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Arthritis of the Shoulder

What is Arthritis of the shoulder?

In a healthy shoulder, flexible connective tissue called cartilage coats the end of these bones and a thick liquid lubricates it. This allows for smooth, normal movement. In the arthritic joint, the cartilage has worn away and the joint surface has become rough and irregular. This prevents the joint from moving correctly. As the cartilage wears down, bone on bone rubbing occurs. This results in further damage, increased pain and bone spurs.

The shoulder joint is composed of several bones; the humeral head (ball) and the glenoid (socket) make up the ball and socket part of the shoulder. The acromion (top of the shoulder blade) and clavicle (collar bone) make up the top of the shoulder. Arthritis can occur in both the ball and socket joint as well as the AC joint (space between the acromion and clavicle). Arthritis can be caused by many factors including prior injury, genetics, some diseases such as rheumatoid arthritis, and excessive weight.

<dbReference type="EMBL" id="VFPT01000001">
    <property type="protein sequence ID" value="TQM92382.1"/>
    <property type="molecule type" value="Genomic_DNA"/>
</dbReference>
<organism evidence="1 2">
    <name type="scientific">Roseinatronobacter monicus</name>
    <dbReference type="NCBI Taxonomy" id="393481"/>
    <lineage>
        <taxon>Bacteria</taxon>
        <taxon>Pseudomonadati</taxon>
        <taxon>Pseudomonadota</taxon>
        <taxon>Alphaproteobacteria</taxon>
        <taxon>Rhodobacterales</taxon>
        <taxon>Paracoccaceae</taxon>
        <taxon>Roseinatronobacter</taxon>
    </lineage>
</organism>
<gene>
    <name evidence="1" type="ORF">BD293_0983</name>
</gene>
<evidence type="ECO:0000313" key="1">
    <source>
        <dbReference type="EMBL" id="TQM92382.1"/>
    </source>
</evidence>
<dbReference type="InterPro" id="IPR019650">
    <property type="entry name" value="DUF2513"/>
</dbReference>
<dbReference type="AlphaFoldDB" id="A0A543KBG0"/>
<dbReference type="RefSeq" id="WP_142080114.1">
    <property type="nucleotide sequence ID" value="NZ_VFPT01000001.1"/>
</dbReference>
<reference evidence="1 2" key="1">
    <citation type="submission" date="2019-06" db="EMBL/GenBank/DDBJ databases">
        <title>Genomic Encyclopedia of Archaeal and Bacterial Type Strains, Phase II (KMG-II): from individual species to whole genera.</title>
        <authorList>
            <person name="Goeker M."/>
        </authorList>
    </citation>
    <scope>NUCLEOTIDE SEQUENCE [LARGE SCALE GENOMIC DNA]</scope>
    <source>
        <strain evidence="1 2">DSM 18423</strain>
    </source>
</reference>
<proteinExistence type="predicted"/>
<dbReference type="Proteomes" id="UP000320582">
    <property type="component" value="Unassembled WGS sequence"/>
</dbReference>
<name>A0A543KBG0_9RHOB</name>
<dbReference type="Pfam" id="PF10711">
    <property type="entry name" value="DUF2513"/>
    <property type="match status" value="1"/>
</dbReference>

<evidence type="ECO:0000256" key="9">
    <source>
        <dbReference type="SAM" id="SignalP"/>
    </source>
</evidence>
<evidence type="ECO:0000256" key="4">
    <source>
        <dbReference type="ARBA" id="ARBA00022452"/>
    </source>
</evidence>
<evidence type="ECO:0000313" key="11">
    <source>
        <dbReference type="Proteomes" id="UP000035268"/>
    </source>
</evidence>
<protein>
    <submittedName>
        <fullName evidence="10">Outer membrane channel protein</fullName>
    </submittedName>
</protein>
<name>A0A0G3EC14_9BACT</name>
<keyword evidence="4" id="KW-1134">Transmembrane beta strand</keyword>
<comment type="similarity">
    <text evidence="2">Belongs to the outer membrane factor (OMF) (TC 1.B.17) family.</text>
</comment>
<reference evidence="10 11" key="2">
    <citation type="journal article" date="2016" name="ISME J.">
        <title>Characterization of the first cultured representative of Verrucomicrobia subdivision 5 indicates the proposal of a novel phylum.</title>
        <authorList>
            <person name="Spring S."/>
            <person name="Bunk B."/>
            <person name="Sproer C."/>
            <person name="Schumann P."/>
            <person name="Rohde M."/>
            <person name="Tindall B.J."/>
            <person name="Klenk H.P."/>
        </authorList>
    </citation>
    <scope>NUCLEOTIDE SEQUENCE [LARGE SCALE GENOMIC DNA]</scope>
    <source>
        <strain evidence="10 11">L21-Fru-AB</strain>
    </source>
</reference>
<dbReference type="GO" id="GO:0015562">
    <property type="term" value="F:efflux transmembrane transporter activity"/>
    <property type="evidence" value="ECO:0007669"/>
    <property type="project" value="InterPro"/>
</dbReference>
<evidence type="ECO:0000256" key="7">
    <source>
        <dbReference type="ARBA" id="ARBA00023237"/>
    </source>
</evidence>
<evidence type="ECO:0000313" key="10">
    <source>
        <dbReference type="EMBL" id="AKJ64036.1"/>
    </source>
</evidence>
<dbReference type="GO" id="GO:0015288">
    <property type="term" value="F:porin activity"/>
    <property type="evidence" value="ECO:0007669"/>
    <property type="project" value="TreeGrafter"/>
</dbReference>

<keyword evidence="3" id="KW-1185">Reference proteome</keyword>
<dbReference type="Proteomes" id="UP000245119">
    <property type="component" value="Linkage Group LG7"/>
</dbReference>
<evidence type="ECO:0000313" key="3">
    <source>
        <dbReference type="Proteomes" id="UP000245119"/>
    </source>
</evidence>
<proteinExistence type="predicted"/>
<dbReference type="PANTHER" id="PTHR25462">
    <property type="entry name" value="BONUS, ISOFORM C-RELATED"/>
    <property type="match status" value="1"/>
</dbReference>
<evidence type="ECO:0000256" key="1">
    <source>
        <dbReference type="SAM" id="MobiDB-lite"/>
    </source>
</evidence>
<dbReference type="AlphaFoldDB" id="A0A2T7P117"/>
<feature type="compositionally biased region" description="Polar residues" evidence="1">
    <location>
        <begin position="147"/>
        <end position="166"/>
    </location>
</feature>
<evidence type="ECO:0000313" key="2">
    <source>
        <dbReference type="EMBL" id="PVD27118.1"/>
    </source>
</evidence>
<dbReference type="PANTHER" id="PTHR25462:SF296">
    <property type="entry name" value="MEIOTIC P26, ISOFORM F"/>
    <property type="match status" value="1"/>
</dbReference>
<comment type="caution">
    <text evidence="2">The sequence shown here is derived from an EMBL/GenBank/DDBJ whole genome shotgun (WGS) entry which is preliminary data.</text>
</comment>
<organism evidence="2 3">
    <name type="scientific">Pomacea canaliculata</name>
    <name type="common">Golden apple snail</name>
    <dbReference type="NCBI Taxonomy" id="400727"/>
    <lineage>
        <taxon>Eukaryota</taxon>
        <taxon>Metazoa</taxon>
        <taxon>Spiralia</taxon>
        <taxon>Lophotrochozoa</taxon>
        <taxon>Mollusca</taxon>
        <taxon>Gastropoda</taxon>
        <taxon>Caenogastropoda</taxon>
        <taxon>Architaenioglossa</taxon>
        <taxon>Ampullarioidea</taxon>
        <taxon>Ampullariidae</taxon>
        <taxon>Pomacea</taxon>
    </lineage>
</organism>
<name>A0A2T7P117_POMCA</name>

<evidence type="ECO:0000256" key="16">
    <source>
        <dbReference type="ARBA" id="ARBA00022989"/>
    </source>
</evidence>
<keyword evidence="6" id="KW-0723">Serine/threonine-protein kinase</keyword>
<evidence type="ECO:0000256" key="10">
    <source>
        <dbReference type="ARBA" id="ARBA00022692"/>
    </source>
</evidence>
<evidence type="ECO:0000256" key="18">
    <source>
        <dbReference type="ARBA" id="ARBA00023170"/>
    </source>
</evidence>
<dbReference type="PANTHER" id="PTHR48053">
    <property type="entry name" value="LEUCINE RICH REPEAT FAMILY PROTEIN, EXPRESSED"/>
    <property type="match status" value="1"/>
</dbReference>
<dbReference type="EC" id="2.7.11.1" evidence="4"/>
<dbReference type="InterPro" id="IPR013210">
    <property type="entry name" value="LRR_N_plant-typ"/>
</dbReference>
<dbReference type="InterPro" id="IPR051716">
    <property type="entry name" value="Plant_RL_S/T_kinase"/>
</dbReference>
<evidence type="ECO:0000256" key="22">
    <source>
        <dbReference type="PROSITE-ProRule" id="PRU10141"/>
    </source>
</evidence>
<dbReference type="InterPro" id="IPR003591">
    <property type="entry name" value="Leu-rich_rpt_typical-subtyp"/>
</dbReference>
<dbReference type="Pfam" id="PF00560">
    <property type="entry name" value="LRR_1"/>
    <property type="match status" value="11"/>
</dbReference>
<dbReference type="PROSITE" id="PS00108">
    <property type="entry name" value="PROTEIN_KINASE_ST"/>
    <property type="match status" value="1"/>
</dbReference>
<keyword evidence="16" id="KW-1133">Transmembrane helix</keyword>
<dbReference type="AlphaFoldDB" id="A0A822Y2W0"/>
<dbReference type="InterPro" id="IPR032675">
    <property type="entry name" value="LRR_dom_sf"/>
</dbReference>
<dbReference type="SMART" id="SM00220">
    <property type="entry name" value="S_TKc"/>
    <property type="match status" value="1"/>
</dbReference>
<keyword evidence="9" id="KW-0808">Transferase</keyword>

What are the symptoms?

How did my doctor diagnose it?

Arthritis is typically diagnosed by an X-ray and physical examination. Sometimes an MRI can be helpful as well.

Treatment Options